(732e) Interstitial Release of Cisplatin from Triggerable Liposomes Enhances Efficacy Against Triple Negative Breast Cancer Solid Tumor Analogues

Authors: 
Stras, S., Rutgers University
Sofou, S., Rutgers University
Holleran, T., Rutgers University
Howe, A., Rutgers University
In solid tumors, including Triple Negative Breast Cancer (TNBC), limited penetration of therapeutics leads to heterogeneous intratumoral distributions reducing efficacy. Liposomal cisplatin decreases toxicities associated with free cisplatin. However, the heterogeneous intratumoral distributions of liposomes combined with limited release of cisplatin from liposomes may also reduce efficacy. This study uses pH-responsive liposomes designed to release cisplatin within the acidic tumor interstitium (7.0 < pH â?¤ 6.0) with the aim (1) to improve the penetration of the free drug within tumors on the assumption of greater diffusivities based on the free drug's much smaller size and (2) to increase the availability of the free agent near cancer cells.

Introduction: In advanced solid tumors, including Triple Negative Breast Cancer (TNBC) solid tumors, the limited penetration of therapeutics results in limited therapeutic effects. TNBC is a subgroup of breast cancer associated with a high chance of cancer reoccurrence outside the breast and has been found to exhibit sensitivity to DNA-damaging platinum-based compounds, which is the basis for increased clinical use of platinum-derived agents. To enable selective and effective treatment of TNBC solid tumors, we study a drug delivery carrier of CDDP that is expected to result in potentially deep penetration and homogeneous distribution of the drug within the tumor interstitium. The carrier is a tunable (pH-releasing) liposome encapsulating CDDP. Tumor selectivity by these liposomes is mediated by the EPR effect. Efficacy is mediated by the pH-triggered release of contents within the tumor interstitium (7.0 < pH < 6.5) by extravasated liposomes. The small size of CDDP relative to its nanometer-sized carrier should exhibit greater diffusivities and deeper tumor penetration.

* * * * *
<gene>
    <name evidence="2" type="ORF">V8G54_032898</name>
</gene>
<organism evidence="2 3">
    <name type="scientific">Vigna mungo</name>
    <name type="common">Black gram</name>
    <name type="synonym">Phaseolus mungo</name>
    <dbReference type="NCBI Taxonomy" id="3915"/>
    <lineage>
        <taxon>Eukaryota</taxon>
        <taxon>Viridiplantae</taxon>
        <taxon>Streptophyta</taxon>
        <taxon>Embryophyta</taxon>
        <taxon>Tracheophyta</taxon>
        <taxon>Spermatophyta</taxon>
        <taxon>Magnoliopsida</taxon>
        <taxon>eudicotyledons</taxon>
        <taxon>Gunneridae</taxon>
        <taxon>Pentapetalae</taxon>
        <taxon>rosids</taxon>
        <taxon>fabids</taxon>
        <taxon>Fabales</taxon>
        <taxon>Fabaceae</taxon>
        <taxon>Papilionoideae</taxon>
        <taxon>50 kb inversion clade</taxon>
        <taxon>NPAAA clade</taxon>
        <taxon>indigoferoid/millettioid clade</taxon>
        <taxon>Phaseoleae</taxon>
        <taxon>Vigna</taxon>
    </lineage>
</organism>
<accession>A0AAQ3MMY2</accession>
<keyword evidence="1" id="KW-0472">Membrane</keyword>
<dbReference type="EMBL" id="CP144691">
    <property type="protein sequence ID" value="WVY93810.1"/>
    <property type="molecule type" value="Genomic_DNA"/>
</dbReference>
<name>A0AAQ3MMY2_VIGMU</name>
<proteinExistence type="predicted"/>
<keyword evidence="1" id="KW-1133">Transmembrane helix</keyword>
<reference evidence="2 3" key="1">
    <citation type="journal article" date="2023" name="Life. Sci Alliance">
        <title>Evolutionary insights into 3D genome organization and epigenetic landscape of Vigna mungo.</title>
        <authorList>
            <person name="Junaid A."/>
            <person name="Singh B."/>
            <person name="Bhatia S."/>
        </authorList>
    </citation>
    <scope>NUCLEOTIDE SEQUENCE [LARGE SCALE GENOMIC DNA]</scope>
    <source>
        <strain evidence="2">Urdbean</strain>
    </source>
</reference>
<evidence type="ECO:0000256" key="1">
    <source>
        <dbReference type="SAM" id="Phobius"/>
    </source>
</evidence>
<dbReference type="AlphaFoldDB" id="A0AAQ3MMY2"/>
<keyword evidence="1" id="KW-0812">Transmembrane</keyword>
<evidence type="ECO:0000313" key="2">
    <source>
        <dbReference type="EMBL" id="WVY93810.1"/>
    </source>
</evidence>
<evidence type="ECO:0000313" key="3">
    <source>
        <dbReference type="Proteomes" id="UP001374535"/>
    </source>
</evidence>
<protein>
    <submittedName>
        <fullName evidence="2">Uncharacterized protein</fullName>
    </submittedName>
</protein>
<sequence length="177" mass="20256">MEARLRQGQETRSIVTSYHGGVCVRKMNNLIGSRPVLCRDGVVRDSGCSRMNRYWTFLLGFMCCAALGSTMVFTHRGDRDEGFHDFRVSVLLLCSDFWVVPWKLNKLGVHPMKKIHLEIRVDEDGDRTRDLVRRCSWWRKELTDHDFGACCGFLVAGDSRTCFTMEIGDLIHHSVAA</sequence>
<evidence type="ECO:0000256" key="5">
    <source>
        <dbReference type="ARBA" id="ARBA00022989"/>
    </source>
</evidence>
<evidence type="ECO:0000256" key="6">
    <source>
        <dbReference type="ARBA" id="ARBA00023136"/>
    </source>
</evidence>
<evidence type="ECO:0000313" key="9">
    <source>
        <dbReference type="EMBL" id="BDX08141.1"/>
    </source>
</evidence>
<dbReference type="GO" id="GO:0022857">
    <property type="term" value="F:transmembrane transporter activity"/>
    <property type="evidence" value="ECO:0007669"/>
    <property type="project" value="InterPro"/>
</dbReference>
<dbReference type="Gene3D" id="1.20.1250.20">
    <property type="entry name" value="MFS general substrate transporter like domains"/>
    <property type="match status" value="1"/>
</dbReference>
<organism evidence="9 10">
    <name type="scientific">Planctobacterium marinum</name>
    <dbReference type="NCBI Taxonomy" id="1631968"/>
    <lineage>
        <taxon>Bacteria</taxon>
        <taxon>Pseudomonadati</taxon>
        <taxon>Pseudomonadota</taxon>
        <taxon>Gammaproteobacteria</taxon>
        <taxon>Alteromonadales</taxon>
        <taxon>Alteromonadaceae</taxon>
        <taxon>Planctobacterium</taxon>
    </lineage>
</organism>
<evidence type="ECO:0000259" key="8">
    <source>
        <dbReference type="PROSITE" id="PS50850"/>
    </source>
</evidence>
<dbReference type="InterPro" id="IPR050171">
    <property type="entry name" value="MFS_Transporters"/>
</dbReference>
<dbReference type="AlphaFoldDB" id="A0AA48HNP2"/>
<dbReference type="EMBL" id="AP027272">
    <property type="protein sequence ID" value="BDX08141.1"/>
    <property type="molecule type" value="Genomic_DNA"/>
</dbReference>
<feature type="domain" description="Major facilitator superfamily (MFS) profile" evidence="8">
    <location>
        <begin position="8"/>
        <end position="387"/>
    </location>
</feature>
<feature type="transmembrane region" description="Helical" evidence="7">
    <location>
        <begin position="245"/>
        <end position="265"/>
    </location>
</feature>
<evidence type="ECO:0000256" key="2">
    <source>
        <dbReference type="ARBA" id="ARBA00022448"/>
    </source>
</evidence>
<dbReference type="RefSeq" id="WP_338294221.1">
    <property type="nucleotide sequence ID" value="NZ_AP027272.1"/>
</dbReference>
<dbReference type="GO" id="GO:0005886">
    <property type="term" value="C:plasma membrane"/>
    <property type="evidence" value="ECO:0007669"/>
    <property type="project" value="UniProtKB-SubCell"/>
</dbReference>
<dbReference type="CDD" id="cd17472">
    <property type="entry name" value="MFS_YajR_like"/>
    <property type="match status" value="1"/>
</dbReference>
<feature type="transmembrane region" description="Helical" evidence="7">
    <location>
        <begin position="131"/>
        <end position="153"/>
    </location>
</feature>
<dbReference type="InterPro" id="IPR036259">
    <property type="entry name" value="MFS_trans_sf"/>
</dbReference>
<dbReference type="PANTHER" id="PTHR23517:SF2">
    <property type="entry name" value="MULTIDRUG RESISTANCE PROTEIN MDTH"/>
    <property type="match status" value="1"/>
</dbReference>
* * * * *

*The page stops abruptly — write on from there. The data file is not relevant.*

Methods: To study the efficacy of these liposomes on TNBC cells two different TNBC cell lines were studied: MDA-MB-231 and MDA-MB-468. The efficacy of pH-releasing liposomes (LD50) loaded with CDDP was compared to the efficacy of other constructs including conventional (non-p-releasing) liposomes, empty liposomes, and free cisplatin. Following incubation of 6 and 24 hours, in addition to cell viability, cisplatin per cell, cisplatin intercalated to DNA and (if applicable) retention of cisplatin within the liposomes, were measured. In multicellular spheroids exhibiting intracellular pH gradients measured in situ by confocal microscopy using a membrane impermeant pH-indicator, we evaluated the spatiotemporal distributions of liposomes and contents. In dose-response studies, upon completion of incubation with all constructs, spheroids were washed and their volume change (volume at time t/volume at initiation of treatment x100%) was monitored in time followed by an outgrowth assay.

Results: On MDA-MB-231 and MDA-MB-468 cell monolayers, extracellular acidification resulted in lower LD50 values only for pH-releasing liposomal cisplatin (101.9 ± 24.1 and 14.5 ± 3.6 µg/mL, respectively) which were significantly less than for non-pH-releasing liposomal cisplatin (374.2 ± 20.0 and 33.7 ± 5.0 µg/mL, respectively). In contrast, at neutral pH, the LD50values of both liposome types were comparable. Killing efficacies correlated strongly with the nuclear DNA-associated cisplatin independent of the delivery modality or the extracellular pH. pH-releasing liposomal cisplatin decreased the volumes of multicellular spheroids by 46.4-70.0 % more than non-pH-releasing liposomal cisplatin. pH-releasing liposomes resulted in improved penetration and more homogeneous profiles within spheroids of a cisplatin-surrogate cell-permeant fluorophore compared to non-pH-releasing liposomes.

Conclusions:These findings demonstrate the potential of intratumorally CDDP-releasing nanometer-sized carriers to selectively and effectively control TNBC solid tumors.

Funding Sources:

American Cancer Society (ACS): RSG-12-044-01

National Science Foundation (NSF): DMR-1207022

AAUP-AFT Professional Development Fund